Properties of the conscious waking state. Waking consciousness has a distinctive anatomical, neuroelectrical, and neurochemical signature, separate from unconscious or low-conscious states. Consciousness during REM sleep resembles waking consciousness in many respects. Slow-wave sleep shares similarities with some comas, high-dose general anesthesia, and epileptic states of absence.

Much evidence supports the idea that conscious contents such as perceptual experiences or inner speech, require waking consciousness. This commonsense idea has been challenged by the finding that people woken up from slow-wave sleep may report mental activity, though different from typical REM dream reports (Foulkes, 1996; Cavallero et al, 1990).

Hour Two: Experiments contrasting conscious and unconscious brain events.

Studies showing differences between conscious and unconscious contents in the awake brain. These studies treat consciousness of a given content as an experimental variable. For example, binocular rivalry allows similar content to be presented to two eyes, though only one eye will be conscious. The brain responses to the conscious and unconscious input can therefore be compared. As Crick (1996) has written, "Binocular rivalry is a phenomenon of importance in its own right; but its real importance is that it may shed light on the baffling problem of visual awareness, a visual form of consciousness."

Local causal evocation of specific conscious contents. Local stimulation of isolated retina does not lead to conscious experiences. But local stimulation of visual cortex does lead to conscious phosphenes, which have recently been used as a prosthesis for the blind. Very local stimulation of visual neurons in area MT have also been shown to change the perception of visual events in the macaque (Newsome, 1993). Conversely, interference with normal cortical processes also blocks ordinary conscious visual contents.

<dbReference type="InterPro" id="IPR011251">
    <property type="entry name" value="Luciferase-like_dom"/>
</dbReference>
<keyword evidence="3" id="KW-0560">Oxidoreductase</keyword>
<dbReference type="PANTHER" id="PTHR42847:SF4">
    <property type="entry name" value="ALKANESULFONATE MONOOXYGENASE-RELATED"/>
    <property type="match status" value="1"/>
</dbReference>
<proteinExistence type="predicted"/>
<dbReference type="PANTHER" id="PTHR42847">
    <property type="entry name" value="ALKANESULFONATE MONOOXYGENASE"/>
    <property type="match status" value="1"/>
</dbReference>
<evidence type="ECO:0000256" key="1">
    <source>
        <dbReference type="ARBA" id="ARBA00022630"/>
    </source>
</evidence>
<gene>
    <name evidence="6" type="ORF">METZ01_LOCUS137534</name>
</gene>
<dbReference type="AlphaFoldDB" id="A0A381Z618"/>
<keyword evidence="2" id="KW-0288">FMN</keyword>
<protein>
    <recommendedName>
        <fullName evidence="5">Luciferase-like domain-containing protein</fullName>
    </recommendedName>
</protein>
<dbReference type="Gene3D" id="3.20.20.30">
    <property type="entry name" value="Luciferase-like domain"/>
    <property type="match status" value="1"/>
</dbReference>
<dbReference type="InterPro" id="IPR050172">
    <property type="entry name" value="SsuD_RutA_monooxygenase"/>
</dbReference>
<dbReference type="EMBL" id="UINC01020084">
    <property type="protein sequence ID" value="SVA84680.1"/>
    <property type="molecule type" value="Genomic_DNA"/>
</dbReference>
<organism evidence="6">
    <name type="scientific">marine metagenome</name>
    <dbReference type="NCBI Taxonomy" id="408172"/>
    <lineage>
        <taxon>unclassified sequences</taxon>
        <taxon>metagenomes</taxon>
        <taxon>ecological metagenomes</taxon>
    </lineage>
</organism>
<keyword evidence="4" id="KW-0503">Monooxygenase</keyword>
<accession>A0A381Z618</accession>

Studies showing explicit neuronal correspondence between brain events and reported experiences. Crick and Koch (1995) have argued that area V1 does not explicitly represent visually conscious information, because its neurons do not respond to visual features that are lost from consciousness when V1 is lesioned. This suggests a more general criterion. Studies by Logothetis and coworkers illustrate this kind of evidence.

Hour Three: A set of criteria for brain proposals.

The five kinds of studies cited above can provide criteria to be met by any adequate theory of the brain basis of consciousness. Two more can be added.

Studies showing plausible relations to other known features of conscious processes. Any candidate brain basis for consciousness should be consistent with other well-established features, like limited moment-to-moment conscious capacity and a wide range of potential conscious contents. (Baars, 1988, 1997, 1999; Searle, 1994).

Discriminative validity.The brain basis for consciousness must be distinct from related constructs like selective attention, working memory, sensory knowledge and executive control.

Bernard Baars - The Wright Institute
Giulio Tononi - The Neurosciences Institute, San Diego
John Bickle - East Carolina University

 
W11 Julian Paul Keenan:
Repetitive Transcranial Magnetic Stimulation:
Implications for Research on Consciousness
Philosophical issues, including topics of consciousness, are now routinely addressed employing functional neuroimaging. Techniques now widely available including functional Magnetic Resonance Imaging (fMRI) and Positron Emission Tomography (PET) are providing fundamental answers to questions relating to consciousness. However, reliance on these techniques is problematic as the data provided by such methods reveals only correlation information, which is further complicated by the indirect measure of neuronal activity via blood oxygenation and the reliance on control tasks. Repetitive Transcranial Magnetic Stimulation (rTMS) provides a non-invasive method for establishing causal and necessary components within cortical networks. When combined with traditional functional methods such as fMRI and PET, questions as to the direct nature of cognition and consciousness can be addressed. The use of this technique is not limited, and the adaptation of rTMS employing numerous methodolog ies allows for a flexible and specific test of cognitive hypotheses.

A description of the cortical process of self-awareness is far from complete, though networks for cognitive processes that are related (e.g., Theory of Mind) are beginning to be elucidated. The integration of rTMS with traditional neuroimaging methods addressing the cortical correlates of self-awareness provides a background in which researchers interested in consciousness may develop an understanding of rTMS. This workshop will therefore provide an introduction into the methodologies of rTMS within the context of examining higher-order cognitive processes with a specific emphasis on self-directed awareness.

The topics as follows:

  1. Introduction to rTMS
    • Basic Principles of Magnetic Stimulation
    • Early Historical Attempts: 19th and 20th Century